Sears: Target Marketing Systems Delano 5 Piece Dining Table Set ($230.82)
Walmart: 5-Piece Delano Dining Set, Natural (
Wayfair: Avey Platform Bed ($94.99)
AllModern: Charlotte Platform Bed ($112.99)
Birch Lane: Avey Platform Bed ($108.99)
Joss & Main: Ivy Platform Bed ($106.99)
Amazon: Zinus Modern Studio 14 Inch Platform 1500H Metal Bed Frame / Mattress Foundation / Wooden Slat Support / with Headboard, Twin ($95.00)
Wayfair: Revere Computer Desk with Hutch ($169.99)
Birch Lane: Revere Computer Desk with Hutch ($218.65)
Joss & Main: Verona Computer Desk & Hutch ($224.99)
Amazon: Sauder Shoal Creek Computer Desk in Diamond Ash ($184.99)
Sears: Sauder Shoal Creek Desk ($188.76)
Walmart: Pemberly Row Computer Desk in Diamond Ash ($218.99)
Wayfair: Maui 81″ Arched Floor Lamp ($117.49)
AllModern: Dycus 81″ Arched Floor Lamp ($118.99)
Joss & Main: Sophia Floor Lamp ($109.99)
Amazon: Milton Greens Stars Sophia Adjustable Arc Floor Lamp with Marble Base, 81-Inch, Black ($98.95)
Sears: Milton Greens Stars Adjustable Arc Floor Lamp with Marble Base in Black ($144.01)
Walmart: Milton Greens Sophia Arc Floor Lamp ($98.95)
Wayfair: Adrienne Sleeper Sofa ($447.99)
AllModern: Adrienne Sleeper Sofa ($499.99)
Joss & Main: Adrienne Sleeper Sofa ($429.99)
Sears: Dorel Sunset Hills Grey Linen Convertible Futon ($447.99)
Walmart: Dorel Home Sunset Hills Futon, Gray Linen (
Wayfair: Gilliard Ladder 72″ Leaning Bookcase ($102.45)
AllModern: Gilliard Ladder 72″ Leaning Bookcase ($102.45)
Birch Lane: Gilliard Ladder 72″ Leaning Bookcase ($102.45)
Joss & Main: Stoneham 72″ Leaning Bookcase ($105.99)
Amazon: Convenience Concepts American Heritage Bookshelf Ladder, Black ($67.35)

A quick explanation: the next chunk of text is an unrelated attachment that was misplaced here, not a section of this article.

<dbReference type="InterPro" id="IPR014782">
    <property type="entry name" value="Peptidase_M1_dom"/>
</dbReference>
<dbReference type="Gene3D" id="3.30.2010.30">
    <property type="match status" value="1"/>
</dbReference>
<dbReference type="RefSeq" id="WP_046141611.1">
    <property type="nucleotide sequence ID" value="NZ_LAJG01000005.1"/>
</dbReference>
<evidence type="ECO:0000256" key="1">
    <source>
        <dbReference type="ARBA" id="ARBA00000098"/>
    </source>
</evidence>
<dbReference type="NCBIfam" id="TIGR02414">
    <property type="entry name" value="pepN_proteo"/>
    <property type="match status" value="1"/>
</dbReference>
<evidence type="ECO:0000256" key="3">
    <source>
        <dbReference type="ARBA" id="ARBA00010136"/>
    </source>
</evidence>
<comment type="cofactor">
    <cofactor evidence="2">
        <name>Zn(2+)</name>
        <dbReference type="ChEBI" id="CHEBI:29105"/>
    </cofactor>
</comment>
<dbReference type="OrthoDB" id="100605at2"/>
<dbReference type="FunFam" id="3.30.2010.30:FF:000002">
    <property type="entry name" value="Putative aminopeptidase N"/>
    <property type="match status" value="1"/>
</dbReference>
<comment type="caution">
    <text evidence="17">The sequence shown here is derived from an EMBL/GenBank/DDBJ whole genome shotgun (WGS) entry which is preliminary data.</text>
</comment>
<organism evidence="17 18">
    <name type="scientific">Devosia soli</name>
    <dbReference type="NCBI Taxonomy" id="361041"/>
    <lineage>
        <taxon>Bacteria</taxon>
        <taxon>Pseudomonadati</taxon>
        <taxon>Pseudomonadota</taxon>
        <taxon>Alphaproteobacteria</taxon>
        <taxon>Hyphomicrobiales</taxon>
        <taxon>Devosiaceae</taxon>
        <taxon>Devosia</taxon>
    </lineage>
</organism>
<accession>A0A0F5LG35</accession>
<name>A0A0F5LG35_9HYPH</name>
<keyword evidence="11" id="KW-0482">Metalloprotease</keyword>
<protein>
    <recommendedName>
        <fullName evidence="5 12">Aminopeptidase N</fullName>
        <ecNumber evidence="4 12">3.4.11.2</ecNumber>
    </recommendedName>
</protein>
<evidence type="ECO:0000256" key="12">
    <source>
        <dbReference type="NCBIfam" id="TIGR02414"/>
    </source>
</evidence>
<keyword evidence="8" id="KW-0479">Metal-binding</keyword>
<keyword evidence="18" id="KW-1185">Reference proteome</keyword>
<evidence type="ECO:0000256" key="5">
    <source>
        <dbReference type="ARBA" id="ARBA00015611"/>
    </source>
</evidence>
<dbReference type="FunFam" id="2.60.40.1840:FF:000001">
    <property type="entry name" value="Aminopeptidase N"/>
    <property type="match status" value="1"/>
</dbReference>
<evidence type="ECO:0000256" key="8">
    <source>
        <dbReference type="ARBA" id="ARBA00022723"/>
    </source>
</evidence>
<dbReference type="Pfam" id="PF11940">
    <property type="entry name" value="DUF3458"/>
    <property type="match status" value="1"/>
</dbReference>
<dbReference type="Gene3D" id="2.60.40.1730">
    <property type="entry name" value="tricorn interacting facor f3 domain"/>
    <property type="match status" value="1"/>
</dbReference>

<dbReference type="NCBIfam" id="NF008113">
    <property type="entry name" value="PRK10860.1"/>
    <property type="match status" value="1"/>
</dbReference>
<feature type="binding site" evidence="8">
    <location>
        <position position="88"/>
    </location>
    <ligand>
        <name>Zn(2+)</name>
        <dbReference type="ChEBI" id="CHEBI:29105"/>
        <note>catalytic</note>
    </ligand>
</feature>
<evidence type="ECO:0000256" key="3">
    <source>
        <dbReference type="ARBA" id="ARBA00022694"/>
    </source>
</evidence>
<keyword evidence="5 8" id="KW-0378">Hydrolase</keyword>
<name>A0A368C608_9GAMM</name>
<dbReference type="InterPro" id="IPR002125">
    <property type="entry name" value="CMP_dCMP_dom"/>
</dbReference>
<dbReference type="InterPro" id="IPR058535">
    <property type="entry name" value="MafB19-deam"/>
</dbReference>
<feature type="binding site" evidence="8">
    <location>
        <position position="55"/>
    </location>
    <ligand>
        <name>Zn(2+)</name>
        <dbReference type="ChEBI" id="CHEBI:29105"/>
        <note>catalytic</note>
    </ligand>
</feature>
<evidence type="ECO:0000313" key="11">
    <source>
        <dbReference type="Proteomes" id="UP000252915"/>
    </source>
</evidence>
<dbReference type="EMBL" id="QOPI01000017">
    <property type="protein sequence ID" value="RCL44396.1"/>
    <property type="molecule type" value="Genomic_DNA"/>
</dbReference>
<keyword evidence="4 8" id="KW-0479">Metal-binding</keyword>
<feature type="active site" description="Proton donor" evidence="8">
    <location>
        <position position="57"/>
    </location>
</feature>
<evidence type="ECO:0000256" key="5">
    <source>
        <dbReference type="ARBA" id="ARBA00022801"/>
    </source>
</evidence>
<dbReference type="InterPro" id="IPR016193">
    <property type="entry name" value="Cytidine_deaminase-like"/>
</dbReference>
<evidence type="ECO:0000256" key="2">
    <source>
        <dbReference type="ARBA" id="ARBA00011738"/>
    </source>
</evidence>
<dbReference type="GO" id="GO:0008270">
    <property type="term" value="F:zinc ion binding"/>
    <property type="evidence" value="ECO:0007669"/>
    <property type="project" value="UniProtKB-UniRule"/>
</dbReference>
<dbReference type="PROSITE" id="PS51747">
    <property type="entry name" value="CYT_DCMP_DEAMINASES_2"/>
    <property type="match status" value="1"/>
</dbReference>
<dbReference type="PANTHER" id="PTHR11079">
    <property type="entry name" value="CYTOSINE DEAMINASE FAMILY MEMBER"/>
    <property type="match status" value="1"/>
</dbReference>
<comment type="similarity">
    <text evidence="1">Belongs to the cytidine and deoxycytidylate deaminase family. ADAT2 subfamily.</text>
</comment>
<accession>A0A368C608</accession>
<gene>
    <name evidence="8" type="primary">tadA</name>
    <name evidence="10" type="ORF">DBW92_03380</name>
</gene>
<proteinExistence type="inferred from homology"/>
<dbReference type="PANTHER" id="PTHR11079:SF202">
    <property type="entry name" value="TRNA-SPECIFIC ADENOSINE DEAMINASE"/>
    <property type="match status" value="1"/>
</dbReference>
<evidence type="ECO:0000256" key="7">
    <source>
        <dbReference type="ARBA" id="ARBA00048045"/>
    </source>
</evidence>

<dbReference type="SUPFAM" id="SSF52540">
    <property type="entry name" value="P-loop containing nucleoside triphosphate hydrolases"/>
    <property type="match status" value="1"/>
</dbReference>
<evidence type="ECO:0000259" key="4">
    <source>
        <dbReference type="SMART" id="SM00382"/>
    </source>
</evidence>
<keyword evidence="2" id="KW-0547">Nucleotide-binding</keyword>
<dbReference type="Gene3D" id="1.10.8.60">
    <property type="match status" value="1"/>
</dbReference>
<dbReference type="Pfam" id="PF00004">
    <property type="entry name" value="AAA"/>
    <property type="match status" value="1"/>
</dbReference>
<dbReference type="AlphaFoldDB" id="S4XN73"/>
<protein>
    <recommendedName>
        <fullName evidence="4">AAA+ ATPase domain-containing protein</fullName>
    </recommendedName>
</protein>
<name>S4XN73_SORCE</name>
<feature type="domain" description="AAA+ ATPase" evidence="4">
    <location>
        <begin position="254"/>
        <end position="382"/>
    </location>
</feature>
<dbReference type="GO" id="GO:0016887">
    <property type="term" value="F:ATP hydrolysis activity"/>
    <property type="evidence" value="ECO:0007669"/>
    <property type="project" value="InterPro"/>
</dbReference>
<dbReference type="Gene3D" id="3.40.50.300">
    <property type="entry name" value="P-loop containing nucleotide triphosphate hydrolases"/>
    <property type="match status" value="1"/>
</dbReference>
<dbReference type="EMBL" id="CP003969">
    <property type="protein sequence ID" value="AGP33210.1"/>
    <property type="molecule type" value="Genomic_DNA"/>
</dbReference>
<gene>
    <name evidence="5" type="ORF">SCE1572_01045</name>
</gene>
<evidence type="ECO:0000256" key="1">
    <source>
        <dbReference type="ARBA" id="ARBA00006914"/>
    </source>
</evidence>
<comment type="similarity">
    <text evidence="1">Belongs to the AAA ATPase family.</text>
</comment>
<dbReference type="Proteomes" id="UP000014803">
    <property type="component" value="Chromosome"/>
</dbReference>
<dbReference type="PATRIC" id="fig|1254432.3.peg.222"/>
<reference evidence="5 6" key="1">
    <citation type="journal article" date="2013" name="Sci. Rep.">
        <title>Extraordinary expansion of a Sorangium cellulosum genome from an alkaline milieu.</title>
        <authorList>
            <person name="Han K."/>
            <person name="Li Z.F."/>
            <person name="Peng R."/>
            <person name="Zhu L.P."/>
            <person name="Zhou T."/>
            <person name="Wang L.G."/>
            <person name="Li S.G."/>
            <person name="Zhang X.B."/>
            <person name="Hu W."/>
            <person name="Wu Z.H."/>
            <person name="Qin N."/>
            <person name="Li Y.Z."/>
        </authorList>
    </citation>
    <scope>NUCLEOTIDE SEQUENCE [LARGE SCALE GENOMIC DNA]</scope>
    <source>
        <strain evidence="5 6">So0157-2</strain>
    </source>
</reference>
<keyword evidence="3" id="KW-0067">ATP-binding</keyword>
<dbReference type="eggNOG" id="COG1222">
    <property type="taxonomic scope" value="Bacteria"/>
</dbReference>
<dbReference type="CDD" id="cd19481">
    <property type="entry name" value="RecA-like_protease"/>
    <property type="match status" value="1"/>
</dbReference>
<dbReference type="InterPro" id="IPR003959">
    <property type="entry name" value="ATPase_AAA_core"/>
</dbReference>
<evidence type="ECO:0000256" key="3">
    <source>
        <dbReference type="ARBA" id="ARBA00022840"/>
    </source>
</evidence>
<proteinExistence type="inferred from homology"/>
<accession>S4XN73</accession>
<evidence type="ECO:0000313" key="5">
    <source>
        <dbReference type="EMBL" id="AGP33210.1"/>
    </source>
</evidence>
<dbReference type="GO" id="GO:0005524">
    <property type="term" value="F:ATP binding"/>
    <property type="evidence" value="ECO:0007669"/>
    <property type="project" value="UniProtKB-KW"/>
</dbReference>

Wayfair: Doylestown Blue Area Rug ($87.99)
AllModern: Doylestown Blue Area Rug ($91.57)
Birch Lane: Doylestown Blue Area Rug ($91.11)
Joss & Main: Claire Rug ($83.77)
Amazon: Traditional Persian Vintage Fancy Blue Runner Area Rugs, 2 Feet 8 Inches by 12 Feet (2′ 8″ x 12′) ($95.00)
Wayfair: Broadridge Round End Table ($65.99)
AllModern: Broadridge Round End Table ($76.99)
Birch Lane: Broadridge Round End Table ($76.99)
Joss & Main: Cheyanne End Table ($69.99)
Amazon: Golden Finished Sleek Glass Surfaced Alsager End Table ($81.99)
There doesn’t appear to be any rhyme or reason behind Wayfair’s branding and pricing decisions across its companies. Sometimes a product has the same name on different sites, sometimes it does not; sometimes Wayfair is more expensive than its other brands, sometimes it’s the cheapest. A representative for Wayfair told Quartz that each of its brands runs its own independent merchandising and pricing strategy “to create a unique brand experience,” and that things like the average order value or basket size is taken into consideration when pricing goods.